Magazine article Artforum International

Owen Kydd: Monte Clark Gallery

Magazine article Artforum International

Owen Kydd: Monte Clark Gallery

Article excerpt

Owen Kydd

MONTE CLARK GALLERY

At what point does a picture cease to be one? Owen Kydd previously pondered this question through works he describes as durational photographs, which utilize extended single-shot video recordings to present static pictures of unmoving objects. The selection of new works on view here, however, marked a significant turn toward large-scale photography; the most salient feature of these works is that of their having been printed on adhesive-backed mural paper. These new works prompted a separate question: What is the point at which a depiction loses coherence?

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Destiny and Gabriel (all works 2015) makes use of adhesive to present its composition in an unconventional manner. The black-and-white photograph depicts a woman walking toward a man sitting on a blanket under the canopy of a tree. But by wrapping the print around a convex corner of the gallery wall, Kydd obscured what would otherwise have been the photograph's fulcrum: the figure of Destiny in the foreground. Architecture here became an impediment to visibility by folding the picture plane. Meanwhile, the adhesive color print The Boss pushes its pictorial limits in postproduction. In this staged picture of two men, the eponymous subject wears nice leather shoes and a jaunty newsboy cap, while the laborer to whom he is talking wears sneakers and a sleeveless shirt, and holds a vape in his right hand--a commonplace sight. The work's subject is seemingly the dynamic between a superior and his subordinate. Yet Kydd complicates what would otherwise appear to be a "straight" photograph by distorting the second figure: He has sutured two different frames (taken in close succession) in Photoshop, causing the image of the second man to break down, resulting in a "frozen" appearance similar to that generated by a bad connection on a streamed video chat.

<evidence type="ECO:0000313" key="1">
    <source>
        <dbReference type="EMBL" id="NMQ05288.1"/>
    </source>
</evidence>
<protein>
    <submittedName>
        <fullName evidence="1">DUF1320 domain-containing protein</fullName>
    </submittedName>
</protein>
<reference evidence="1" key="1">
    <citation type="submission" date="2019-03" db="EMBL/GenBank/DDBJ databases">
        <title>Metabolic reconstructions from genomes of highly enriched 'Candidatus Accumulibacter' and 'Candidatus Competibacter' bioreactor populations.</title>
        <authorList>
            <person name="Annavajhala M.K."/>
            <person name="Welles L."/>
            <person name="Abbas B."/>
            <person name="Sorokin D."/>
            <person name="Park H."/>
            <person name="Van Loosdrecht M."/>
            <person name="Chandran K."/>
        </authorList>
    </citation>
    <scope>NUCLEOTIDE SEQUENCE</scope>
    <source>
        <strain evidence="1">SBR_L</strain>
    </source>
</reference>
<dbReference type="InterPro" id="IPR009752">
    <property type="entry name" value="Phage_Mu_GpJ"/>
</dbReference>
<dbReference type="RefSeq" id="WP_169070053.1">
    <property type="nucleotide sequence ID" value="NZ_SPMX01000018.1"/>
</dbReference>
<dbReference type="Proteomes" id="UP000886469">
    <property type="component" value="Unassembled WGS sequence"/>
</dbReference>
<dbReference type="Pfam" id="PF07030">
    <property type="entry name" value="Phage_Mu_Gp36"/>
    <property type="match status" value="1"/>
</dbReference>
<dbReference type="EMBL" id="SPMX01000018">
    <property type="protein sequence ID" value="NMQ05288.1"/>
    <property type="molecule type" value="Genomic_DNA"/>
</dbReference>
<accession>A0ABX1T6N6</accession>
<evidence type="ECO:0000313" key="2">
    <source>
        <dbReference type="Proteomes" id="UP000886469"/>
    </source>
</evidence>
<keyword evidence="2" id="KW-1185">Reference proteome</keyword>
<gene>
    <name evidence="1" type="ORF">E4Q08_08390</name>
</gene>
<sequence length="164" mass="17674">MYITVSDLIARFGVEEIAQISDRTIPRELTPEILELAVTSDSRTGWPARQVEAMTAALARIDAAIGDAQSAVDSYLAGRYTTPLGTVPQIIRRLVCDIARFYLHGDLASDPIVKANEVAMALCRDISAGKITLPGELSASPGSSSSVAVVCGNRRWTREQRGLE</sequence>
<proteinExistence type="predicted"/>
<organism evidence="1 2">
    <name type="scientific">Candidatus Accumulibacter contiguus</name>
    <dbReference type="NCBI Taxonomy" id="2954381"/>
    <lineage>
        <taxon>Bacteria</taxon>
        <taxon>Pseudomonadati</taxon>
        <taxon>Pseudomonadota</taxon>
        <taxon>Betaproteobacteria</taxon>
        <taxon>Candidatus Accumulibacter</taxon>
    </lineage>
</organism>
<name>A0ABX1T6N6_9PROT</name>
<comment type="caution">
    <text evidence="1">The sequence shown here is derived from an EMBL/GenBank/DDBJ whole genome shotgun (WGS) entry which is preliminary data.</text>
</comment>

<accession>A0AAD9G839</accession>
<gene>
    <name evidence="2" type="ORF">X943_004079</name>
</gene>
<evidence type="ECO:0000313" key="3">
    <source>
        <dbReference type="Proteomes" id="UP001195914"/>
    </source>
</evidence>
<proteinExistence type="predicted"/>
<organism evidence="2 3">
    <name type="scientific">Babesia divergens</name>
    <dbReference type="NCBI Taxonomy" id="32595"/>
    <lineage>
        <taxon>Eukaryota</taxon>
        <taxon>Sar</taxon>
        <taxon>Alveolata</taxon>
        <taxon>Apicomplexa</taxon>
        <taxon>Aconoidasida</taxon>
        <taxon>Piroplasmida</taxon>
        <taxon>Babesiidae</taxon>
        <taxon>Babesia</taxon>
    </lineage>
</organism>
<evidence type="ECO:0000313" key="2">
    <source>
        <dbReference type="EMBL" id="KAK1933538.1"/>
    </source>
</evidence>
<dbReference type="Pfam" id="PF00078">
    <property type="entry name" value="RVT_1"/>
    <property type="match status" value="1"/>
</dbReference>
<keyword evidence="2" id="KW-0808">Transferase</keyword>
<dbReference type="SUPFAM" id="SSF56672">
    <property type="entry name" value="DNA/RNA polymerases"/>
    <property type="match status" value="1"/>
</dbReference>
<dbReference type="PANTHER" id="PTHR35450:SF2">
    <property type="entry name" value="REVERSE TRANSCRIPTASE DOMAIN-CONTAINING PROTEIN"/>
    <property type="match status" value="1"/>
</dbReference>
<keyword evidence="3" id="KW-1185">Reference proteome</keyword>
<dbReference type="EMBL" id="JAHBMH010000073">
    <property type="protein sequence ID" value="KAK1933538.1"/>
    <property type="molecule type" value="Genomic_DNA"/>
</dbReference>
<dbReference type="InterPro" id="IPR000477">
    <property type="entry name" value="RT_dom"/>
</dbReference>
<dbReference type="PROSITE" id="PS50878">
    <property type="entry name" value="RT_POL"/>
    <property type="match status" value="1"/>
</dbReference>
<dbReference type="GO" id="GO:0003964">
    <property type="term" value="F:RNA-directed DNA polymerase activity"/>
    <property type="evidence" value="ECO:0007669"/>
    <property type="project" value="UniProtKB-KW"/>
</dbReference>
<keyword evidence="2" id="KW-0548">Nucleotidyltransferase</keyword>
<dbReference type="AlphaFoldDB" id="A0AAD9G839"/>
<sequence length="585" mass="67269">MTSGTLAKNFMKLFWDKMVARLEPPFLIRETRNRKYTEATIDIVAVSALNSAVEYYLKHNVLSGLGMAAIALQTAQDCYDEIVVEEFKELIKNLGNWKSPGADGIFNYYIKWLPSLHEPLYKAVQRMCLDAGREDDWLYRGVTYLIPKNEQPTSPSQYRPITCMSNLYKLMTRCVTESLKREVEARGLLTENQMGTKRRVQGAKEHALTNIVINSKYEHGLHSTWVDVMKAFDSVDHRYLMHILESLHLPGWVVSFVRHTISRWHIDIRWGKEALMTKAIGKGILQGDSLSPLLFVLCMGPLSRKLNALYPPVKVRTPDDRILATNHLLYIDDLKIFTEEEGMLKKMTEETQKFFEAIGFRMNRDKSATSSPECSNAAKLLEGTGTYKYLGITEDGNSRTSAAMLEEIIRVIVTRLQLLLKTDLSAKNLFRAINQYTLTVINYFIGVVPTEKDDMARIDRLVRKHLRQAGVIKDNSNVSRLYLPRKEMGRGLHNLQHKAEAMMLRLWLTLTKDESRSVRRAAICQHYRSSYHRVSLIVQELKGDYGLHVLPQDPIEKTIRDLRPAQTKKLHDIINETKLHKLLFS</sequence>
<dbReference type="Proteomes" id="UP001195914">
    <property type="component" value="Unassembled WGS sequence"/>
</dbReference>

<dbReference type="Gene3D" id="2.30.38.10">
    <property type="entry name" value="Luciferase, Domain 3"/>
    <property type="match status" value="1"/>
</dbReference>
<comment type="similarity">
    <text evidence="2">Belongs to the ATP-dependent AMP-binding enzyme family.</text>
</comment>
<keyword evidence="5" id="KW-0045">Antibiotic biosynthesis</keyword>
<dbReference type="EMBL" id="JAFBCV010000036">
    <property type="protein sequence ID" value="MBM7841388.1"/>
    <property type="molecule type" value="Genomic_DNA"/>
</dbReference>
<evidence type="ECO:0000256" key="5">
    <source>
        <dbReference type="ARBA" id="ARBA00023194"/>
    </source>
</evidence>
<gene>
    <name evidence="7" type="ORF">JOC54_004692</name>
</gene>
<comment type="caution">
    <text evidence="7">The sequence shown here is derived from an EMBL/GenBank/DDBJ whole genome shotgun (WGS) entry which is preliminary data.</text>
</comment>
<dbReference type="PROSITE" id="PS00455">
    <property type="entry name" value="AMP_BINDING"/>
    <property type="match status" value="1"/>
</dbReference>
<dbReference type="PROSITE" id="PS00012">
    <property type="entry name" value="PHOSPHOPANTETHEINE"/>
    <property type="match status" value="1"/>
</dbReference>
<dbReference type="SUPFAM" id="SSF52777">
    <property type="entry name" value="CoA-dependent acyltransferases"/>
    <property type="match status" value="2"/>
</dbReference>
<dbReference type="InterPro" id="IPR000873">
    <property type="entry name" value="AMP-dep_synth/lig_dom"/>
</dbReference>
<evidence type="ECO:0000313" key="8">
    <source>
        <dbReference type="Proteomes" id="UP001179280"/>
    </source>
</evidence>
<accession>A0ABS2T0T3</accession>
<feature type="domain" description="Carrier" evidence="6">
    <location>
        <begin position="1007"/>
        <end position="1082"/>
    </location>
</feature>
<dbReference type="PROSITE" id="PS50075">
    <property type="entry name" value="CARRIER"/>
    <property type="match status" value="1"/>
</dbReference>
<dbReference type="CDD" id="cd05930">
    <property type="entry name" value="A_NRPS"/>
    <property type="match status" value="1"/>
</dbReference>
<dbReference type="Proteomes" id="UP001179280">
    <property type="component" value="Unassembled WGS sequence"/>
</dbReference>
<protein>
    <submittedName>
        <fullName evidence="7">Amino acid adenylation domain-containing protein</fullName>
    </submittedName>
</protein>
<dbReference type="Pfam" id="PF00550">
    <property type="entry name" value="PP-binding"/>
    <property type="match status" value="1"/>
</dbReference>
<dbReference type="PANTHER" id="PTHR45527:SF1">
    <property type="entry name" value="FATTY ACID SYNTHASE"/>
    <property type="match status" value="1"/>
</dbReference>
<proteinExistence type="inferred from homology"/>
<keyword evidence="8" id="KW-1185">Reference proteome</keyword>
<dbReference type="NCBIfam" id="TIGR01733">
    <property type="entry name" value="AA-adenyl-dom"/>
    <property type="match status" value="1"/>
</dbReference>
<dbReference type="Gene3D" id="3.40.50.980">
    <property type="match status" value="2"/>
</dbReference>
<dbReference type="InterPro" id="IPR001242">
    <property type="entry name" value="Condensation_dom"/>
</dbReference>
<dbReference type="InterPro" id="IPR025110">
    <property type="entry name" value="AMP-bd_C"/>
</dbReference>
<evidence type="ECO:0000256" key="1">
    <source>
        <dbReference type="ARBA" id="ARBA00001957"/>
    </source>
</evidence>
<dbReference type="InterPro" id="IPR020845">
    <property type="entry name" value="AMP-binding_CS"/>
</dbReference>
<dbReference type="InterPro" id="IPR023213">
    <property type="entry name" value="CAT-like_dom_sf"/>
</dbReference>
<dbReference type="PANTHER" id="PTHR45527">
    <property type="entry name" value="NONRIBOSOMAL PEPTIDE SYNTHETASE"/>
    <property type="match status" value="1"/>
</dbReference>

These large-scale, seemingly pedestrian depictions both recall and depart from those of Jeff Wall, in whose studio Kydd once worked. Kydd addresses his debt to Wall explicitly, remixing motifs from the senior artist's oeuvre while pursuing his own investigations within the format of video recording. …

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